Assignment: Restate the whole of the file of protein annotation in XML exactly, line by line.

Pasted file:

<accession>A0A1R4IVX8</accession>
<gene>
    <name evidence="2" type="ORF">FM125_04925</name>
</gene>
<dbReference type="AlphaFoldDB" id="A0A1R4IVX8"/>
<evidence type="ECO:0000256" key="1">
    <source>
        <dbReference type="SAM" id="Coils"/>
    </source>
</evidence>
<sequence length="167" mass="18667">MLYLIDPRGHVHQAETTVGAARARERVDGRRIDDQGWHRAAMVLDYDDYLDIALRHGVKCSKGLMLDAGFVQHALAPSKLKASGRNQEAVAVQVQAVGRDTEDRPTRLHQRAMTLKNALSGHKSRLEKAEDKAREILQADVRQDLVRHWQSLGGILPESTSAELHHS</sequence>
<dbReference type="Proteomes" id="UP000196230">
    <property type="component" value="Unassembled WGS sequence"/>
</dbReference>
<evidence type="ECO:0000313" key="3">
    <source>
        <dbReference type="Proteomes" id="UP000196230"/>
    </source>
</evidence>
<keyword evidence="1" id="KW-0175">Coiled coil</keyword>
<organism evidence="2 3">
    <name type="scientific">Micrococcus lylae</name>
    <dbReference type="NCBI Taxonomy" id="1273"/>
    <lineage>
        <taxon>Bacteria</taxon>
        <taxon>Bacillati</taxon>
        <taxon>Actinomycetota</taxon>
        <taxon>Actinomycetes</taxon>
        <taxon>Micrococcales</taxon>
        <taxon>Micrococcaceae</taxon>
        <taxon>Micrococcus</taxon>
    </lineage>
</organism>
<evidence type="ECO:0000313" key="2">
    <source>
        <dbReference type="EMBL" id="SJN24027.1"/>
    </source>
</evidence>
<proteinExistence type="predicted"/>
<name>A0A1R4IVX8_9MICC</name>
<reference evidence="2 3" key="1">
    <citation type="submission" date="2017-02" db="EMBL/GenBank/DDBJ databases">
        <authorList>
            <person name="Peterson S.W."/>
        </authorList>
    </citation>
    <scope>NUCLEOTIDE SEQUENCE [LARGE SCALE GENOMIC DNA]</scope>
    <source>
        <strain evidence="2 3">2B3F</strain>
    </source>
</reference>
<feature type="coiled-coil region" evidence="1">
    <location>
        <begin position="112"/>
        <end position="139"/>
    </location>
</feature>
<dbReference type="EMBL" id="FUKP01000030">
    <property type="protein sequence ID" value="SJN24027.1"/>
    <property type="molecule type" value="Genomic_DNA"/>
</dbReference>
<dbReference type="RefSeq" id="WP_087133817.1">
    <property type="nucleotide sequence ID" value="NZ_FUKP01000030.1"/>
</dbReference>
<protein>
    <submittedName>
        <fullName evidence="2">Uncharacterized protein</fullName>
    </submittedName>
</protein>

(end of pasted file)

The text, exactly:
<accession>A0A1R4IVX8</accession>
<gene>
    <name evidence="2" type="ORF">FM125_04925</name>
</gene>
<dbReference type="AlphaFoldDB" id="A0A1R4IVX8"/>
<evidence type="ECO:0000256" key="1">
    <source>
        <dbReference type="SAM" id="Coils"/>
    </source>
</evidence>
<sequence length="167" mass="18667">MLYLIDPRGHVHQAETTVGAARARERVDGRRIDDQGWHRAAMVLDYDDYLDIALRHGVKCSKGLMLDAGFVQHALAPSKLKASGRNQEAVAVQVQAVGRDTEDRPTRLHQRAMTLKNALSGHKSRLEKAEDKAREILQADVRQDLVRHWQSLGGILPESTSAELHHS</sequence>
<dbReference type="Proteomes" id="UP000196230">
    <property type="component" value="Unassembled WGS sequence"/>
</dbReference>
<evidence type="ECO:0000313" key="3">
    <source>
        <dbReference type="Proteomes" id="UP000196230"/>
    </source>
</evidence>
<keyword evidence="1" id="KW-0175">Coiled coil</keyword>
<organism evidence="2 3">
    <name type="scientific">Micrococcus lylae</name>
    <dbReference type="NCBI Taxonomy" id="1273"/>
    <lineage>
        <taxon>Bacteria</taxon>
        <taxon>Bacillati</taxon>
        <taxon>Actinomycetota</taxon>
        <taxon>Actinomycetes</taxon>
        <taxon>Micrococcales</taxon>
        <taxon>Micrococcaceae</taxon>
        <taxon>Micrococcus</taxon>
    </lineage>
</organism>
<evidence type="ECO:0000313" key="2">
    <source>
        <dbReference type="EMBL" id="SJN24027.1"/>
    </source>
</evidence>
<proteinExistence type="predicted"/>
<name>A0A1R4IVX8_9MICC</name>
<reference evidence="2 3" key="1">
    <citation type="submission" date="2017-02" db="EMBL/GenBank/DDBJ databases">
        <authorList>
            <person name="Peterson S.W."/>
        </authorList>
    </citation>
    <scope>NUCLEOTIDE SEQUENCE [LARGE SCALE GENOMIC DNA]</scope>
    <source>
        <strain evidence="2 3">2B3F</strain>
    </source>
</reference>
<feature type="coiled-coil region" evidence="1">
    <location>
        <begin position="112"/>
        <end position="139"/>
    </location>
</feature>
<dbReference type="EMBL" id="FUKP01000030">
    <property type="protein sequence ID" value="SJN24027.1"/>
    <property type="molecule type" value="Genomic_DNA"/>
</dbReference>
<dbReference type="RefSeq" id="WP_087133817.1">
    <property type="nucleotide sequence ID" value="NZ_FUKP01000030.1"/>
</dbReference>
<protein>
    <submittedName>
        <fullName evidence="2">Uncharacterized protein</fullName>
    </submittedName>
</protein>